On today’s date in 1858, decimal coinage was introduced after the Province of Canada issued a Letters Patent making silver five, 10-, and 20-cent coins as well as copper cents legal tender.
According to N. Surrey Garland’s 1895 book Garland’s Banks, bankers and banking and financial directory of Canada, $450,000 of this coinage was struck by England’s Royal Mint. The coins depicted the effigy of Queen Victoria on the obverse.
According to A History of the Canadian Dollar by Bank of Canada, the Currency Act (passed in 1853 and proclaimed on Aug. 1, 1854) “confirmed the ratings of the British sovereign and the US$10 gold eagle that had been in place since the establishment of the Province of Canada in 1841. The British gold sovereign was rated at £1 4s. 4d. local currency or Can$4.8666, while the gold eagle (those minted after 1834 with a gold content of 232.2 grains) was valued at Can$10. British coins, both gold and silver, as well as U.S. gold coins, were legal tender. Other foreign silver coins, while not legal tender, continued to circulate (McCullough 1984, 110).”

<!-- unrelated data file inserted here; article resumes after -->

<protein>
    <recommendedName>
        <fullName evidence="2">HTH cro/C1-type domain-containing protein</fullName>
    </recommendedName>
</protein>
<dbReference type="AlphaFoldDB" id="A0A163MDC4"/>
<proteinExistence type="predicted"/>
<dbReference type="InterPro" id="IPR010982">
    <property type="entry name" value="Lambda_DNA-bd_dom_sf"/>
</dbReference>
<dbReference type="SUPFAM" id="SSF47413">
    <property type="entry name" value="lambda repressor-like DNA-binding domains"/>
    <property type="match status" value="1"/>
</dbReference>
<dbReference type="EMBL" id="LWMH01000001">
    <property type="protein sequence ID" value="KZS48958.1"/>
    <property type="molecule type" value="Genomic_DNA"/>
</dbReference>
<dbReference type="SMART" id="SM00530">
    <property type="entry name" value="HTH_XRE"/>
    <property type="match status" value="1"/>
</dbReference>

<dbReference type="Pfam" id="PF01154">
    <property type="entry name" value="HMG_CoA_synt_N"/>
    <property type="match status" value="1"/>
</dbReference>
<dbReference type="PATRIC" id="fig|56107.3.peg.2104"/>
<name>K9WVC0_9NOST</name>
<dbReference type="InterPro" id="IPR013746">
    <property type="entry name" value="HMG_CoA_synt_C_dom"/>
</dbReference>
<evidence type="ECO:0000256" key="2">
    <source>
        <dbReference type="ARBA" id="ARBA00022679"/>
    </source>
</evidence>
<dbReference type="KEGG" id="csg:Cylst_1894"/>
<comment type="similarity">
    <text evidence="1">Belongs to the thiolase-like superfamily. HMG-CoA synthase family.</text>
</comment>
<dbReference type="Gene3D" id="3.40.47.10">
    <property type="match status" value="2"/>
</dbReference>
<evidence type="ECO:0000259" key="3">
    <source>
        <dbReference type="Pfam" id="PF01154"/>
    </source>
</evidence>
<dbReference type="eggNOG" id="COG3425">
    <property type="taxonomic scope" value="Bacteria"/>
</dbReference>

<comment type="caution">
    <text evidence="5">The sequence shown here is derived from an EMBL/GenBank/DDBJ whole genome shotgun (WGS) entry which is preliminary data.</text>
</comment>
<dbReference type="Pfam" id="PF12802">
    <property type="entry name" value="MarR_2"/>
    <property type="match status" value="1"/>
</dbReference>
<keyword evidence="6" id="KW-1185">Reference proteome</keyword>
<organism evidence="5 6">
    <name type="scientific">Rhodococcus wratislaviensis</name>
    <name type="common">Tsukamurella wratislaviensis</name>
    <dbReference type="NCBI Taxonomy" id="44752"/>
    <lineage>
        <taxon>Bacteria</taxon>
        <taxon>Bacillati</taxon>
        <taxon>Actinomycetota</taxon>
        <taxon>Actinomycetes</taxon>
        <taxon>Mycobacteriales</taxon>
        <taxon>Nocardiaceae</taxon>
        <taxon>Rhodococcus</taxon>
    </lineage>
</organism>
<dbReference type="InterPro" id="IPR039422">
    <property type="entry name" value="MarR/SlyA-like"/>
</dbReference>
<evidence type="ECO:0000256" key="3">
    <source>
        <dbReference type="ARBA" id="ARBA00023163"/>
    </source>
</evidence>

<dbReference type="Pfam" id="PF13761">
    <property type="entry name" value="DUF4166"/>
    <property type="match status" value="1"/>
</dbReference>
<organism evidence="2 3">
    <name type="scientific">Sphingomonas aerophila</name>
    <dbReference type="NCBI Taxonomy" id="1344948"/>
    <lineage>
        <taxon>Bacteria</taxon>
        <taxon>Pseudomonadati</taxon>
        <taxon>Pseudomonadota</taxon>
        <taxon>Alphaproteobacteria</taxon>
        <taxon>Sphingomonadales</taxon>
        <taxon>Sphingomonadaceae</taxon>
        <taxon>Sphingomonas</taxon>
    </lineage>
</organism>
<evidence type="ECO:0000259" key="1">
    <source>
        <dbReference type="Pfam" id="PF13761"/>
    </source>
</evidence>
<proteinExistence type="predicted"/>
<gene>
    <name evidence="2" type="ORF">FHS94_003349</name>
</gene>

A few years later, decimalization received another boost. After a recommendation from the public accounts committee, the Province of Canada revised the Currency Act in 1857 so after 1857 all provincial accounts would be kept in dollars.